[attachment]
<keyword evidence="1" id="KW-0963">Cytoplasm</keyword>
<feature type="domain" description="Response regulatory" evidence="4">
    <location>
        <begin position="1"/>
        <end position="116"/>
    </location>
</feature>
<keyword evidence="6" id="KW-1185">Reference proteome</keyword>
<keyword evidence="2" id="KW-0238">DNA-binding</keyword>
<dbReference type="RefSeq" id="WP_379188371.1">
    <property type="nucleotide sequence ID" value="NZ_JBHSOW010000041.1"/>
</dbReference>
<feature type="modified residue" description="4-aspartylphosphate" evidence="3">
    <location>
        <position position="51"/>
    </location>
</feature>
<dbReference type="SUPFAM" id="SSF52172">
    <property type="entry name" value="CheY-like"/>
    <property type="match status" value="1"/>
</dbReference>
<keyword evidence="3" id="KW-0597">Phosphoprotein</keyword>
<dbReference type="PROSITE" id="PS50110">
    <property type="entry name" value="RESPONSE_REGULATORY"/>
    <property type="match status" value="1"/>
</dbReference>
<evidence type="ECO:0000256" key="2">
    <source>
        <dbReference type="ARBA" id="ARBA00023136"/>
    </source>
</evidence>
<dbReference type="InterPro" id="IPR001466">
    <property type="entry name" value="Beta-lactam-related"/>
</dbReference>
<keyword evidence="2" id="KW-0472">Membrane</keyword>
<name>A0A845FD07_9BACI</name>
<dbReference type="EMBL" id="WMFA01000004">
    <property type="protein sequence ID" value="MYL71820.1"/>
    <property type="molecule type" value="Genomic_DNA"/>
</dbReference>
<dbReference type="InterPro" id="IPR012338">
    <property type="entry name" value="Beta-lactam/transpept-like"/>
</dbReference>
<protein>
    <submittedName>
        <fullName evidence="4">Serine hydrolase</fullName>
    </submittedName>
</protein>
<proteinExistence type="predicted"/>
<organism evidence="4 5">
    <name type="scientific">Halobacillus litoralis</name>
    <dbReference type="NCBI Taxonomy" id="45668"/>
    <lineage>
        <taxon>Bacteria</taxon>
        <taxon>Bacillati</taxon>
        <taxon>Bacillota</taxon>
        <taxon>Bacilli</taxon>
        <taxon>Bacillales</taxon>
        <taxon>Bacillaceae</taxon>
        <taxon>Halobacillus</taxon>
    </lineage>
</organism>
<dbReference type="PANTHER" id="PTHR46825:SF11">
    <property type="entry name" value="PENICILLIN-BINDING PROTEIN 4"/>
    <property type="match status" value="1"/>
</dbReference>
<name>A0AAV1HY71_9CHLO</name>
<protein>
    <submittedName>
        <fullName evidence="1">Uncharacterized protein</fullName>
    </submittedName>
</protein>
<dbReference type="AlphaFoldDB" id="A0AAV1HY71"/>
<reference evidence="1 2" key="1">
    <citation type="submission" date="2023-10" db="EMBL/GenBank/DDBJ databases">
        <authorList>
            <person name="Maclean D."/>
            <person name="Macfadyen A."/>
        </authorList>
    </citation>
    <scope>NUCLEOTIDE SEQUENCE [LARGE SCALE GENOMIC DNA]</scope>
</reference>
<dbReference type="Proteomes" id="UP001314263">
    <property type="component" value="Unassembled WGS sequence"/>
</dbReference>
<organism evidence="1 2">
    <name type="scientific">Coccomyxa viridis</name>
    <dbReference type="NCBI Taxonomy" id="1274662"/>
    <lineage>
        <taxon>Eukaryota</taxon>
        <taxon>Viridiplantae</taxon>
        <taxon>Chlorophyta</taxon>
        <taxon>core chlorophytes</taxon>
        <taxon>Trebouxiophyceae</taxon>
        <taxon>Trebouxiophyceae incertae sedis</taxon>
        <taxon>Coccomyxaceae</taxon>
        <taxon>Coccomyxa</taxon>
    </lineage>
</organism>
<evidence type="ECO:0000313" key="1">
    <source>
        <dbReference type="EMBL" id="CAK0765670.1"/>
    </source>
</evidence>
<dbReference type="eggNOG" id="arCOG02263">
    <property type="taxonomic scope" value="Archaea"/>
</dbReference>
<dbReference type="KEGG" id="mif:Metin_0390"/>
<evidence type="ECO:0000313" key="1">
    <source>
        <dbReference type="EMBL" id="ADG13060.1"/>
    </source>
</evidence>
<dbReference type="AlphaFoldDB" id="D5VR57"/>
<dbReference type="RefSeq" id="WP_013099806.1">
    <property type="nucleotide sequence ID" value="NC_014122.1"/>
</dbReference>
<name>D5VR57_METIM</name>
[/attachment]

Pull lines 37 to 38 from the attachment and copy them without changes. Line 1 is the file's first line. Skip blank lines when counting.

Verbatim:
<dbReference type="EMBL" id="WMFA01000004">
    <property type="protein sequence ID" value="MYL71820.1"/>